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Sheriff Speaks Out on Oregon’s Extreme Gun Control Measure

AP Photo/Rich Pedroncelli

A sheriff in Oregon spoke out this week against a strict gun control law in the state that narrowly passed in the midterm elections this year. In her remarks, the sheriff said she would not enforce the law if it takes effect. 


The law, Measure 114, would require a permit and hands-on safety training and fingerprinting provided by law enforcement to buy a gun, which Townhall covered. In addition, the measure would prohibit the sale of magazines that hold more than 10 rounds of ammo. It would not be illegal to own a gun without a permit, but a permit would be required by law to purchase one.

"I can't put handcuffs on someone knowing that there is this black cloud around the constitutionality of that magazine capacity limit," Linn County Sheriff Michelle Duncan said in an interview on Fox News’ "America Reports" on Wednesday. "The permitting, we'll have to do what we can for our citizens to make sure that they can still exercise their Second Amendment right."

After the measure passed in the election, gun sales in the state skyrocketed and a Second Amendment group filed a lawsuit to stop it from taking effect. The measure is halted for the time being. 

“We’ve seen the statistics that most crimes involving guns that criminals commit, they’re not obtaining those firearms legally anyway,” Duncan said in the interview.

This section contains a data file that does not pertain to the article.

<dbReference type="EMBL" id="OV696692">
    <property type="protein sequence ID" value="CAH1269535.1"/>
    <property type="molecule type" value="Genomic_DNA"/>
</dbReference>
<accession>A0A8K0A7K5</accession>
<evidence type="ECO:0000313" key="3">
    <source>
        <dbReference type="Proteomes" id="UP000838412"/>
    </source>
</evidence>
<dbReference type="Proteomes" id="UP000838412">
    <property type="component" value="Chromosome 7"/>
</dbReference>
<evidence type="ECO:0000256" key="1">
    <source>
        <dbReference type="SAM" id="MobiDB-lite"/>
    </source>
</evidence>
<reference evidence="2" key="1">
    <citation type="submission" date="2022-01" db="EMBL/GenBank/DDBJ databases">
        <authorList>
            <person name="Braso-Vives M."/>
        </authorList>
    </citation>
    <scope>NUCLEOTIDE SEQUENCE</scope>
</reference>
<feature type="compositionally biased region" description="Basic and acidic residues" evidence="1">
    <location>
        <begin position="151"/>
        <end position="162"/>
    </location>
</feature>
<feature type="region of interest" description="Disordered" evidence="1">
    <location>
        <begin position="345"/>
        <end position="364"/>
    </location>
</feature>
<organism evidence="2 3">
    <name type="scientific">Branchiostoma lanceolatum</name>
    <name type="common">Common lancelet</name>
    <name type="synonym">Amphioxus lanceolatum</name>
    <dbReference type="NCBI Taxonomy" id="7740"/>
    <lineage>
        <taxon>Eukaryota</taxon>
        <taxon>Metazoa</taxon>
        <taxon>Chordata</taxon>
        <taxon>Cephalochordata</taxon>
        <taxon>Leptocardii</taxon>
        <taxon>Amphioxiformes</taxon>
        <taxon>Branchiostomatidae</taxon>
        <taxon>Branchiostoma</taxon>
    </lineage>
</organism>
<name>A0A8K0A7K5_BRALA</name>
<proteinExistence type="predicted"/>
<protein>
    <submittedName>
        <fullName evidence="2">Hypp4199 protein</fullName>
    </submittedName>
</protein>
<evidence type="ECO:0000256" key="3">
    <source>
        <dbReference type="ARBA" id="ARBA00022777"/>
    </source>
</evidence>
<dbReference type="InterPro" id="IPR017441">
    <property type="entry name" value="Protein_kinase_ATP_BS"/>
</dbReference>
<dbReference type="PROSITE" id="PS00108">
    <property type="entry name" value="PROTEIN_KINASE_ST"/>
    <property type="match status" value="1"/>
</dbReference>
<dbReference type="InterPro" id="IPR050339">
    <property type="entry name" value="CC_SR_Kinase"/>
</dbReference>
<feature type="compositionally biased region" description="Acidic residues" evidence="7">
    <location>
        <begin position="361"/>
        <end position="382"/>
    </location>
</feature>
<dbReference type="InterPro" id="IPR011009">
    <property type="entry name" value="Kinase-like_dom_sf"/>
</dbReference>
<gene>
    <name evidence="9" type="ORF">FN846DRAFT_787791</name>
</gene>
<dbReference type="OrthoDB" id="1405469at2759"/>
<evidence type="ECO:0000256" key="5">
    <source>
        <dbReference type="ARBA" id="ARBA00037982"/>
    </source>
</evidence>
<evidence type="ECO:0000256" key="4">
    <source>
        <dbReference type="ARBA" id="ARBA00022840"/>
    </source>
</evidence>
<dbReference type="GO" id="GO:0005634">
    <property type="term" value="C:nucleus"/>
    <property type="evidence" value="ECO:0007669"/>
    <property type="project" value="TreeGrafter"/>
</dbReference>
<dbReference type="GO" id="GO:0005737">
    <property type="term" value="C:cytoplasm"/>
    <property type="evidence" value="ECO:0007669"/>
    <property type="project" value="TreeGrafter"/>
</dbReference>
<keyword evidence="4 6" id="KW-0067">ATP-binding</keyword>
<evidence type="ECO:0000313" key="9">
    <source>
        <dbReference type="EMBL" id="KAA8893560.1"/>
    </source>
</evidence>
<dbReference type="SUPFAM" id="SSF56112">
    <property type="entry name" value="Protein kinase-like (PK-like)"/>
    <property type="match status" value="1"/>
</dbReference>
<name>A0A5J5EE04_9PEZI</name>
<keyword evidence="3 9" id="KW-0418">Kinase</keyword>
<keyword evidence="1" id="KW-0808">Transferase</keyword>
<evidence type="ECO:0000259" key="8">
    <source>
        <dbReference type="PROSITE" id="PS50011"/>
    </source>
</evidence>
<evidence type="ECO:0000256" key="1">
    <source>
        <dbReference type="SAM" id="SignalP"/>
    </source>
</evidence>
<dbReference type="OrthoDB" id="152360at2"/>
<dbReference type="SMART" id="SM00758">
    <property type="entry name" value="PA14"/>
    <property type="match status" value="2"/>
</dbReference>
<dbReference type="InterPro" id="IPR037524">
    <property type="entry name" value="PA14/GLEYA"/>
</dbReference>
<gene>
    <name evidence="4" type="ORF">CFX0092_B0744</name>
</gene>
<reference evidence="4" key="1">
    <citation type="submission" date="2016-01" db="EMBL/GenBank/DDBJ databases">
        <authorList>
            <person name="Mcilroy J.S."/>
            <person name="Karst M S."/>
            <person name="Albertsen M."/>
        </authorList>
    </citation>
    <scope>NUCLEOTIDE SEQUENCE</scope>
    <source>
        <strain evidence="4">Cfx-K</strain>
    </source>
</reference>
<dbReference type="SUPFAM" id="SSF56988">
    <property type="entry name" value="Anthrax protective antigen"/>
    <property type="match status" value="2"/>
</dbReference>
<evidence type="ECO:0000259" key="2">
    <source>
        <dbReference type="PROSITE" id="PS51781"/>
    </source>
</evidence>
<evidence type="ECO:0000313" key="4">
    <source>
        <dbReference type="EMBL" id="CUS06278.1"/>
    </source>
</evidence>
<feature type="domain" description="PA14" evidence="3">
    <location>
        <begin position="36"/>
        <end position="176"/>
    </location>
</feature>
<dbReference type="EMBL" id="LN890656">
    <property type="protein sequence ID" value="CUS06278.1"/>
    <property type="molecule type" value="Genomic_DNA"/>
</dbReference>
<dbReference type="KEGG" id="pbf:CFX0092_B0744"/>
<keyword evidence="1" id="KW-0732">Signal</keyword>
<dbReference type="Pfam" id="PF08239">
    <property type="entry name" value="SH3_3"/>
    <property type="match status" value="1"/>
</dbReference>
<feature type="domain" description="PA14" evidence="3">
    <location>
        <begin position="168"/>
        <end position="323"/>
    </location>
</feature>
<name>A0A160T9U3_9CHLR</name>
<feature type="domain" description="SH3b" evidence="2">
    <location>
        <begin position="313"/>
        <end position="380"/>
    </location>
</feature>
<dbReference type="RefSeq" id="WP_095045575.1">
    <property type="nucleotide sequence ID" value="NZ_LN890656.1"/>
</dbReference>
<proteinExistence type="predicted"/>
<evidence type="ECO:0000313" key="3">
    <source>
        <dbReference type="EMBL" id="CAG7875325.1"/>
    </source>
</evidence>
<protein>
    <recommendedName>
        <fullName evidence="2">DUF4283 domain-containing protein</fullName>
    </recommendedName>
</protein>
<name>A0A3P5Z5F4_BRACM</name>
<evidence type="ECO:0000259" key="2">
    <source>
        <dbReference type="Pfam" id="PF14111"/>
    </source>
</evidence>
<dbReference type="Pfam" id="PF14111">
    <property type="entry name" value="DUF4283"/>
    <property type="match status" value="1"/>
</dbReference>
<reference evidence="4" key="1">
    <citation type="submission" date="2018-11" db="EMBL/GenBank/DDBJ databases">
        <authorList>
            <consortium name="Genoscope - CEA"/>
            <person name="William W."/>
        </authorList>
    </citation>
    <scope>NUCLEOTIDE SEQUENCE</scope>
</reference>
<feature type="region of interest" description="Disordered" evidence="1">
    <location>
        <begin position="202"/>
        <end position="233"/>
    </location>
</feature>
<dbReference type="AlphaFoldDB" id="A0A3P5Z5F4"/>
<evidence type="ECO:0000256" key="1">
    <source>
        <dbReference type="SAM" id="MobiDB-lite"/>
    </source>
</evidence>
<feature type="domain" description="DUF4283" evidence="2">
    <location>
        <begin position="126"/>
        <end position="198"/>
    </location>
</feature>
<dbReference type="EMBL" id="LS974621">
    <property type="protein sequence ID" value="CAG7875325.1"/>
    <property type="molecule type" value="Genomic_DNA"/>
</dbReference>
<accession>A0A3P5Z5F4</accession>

This is not the first time Duncan has spoken out against the controversial legislation. On Nov. 9, she wrote in a Facebook post that Measure 114 is “a terrible law for gunowners, crime victims, and public safety.”


“I want to send a clear message to Linn County residents that the Linn County Sheriff’s Office is NOT going to be enforcing magazine capacity limits,” she added.

“This measure is poorly written and there is still a lot that needs to be sorted out regarding the permitting process, who has to do the training and what exactly does the training have to cover.  In the coming days, I will work with other law enforcement partners, elected officials and community members on the best course of action to take on permitting.  I want to ensure anything we do or don’t do will not hinder gunowners’ rights to purchase firearms, intentionally or unintentionally,” Duncan continued.

This year, the United States Supreme Court struck down a gun control law in New York that would have required residents seeking a permit to show “proper cause” to carry a weapon.

In the ruling for the case, New York State Rifle & Pistol Association Inc. v. Bruen, Justice Clarence Thomas penned the 6-3 majority opinion. Thomas wrote that the Second Amendment should not be treated differently than other rights outlined in the Bill of Rights. 

The constitutional right to bear arms in public for self defense is not “a second-class right, subject to an entirely different body of rules than the other Bill of Rights guarantees.” We know of no other constitutional right that an individual may exercise only after demonstrating to government officers some special need. That is not how the First Amendment works when it comes to unpopular speech or the free exercise of religion. It is not how the Sixth Amendment works when it comes to a defendant’s right to confront the witnesses against him. And it is not how the Second Amendment works when it comes to public carry for self defense. New York’s proper-cause requirement violates the Fourteenth Amendment in that it prevents law-abiding citizens with ordinary self-defense needs from exercising their right to keep and bear arms. We therefore reverse the judgment of the Court of Appeals and remand the case for further proceedings consistent with this opinion.


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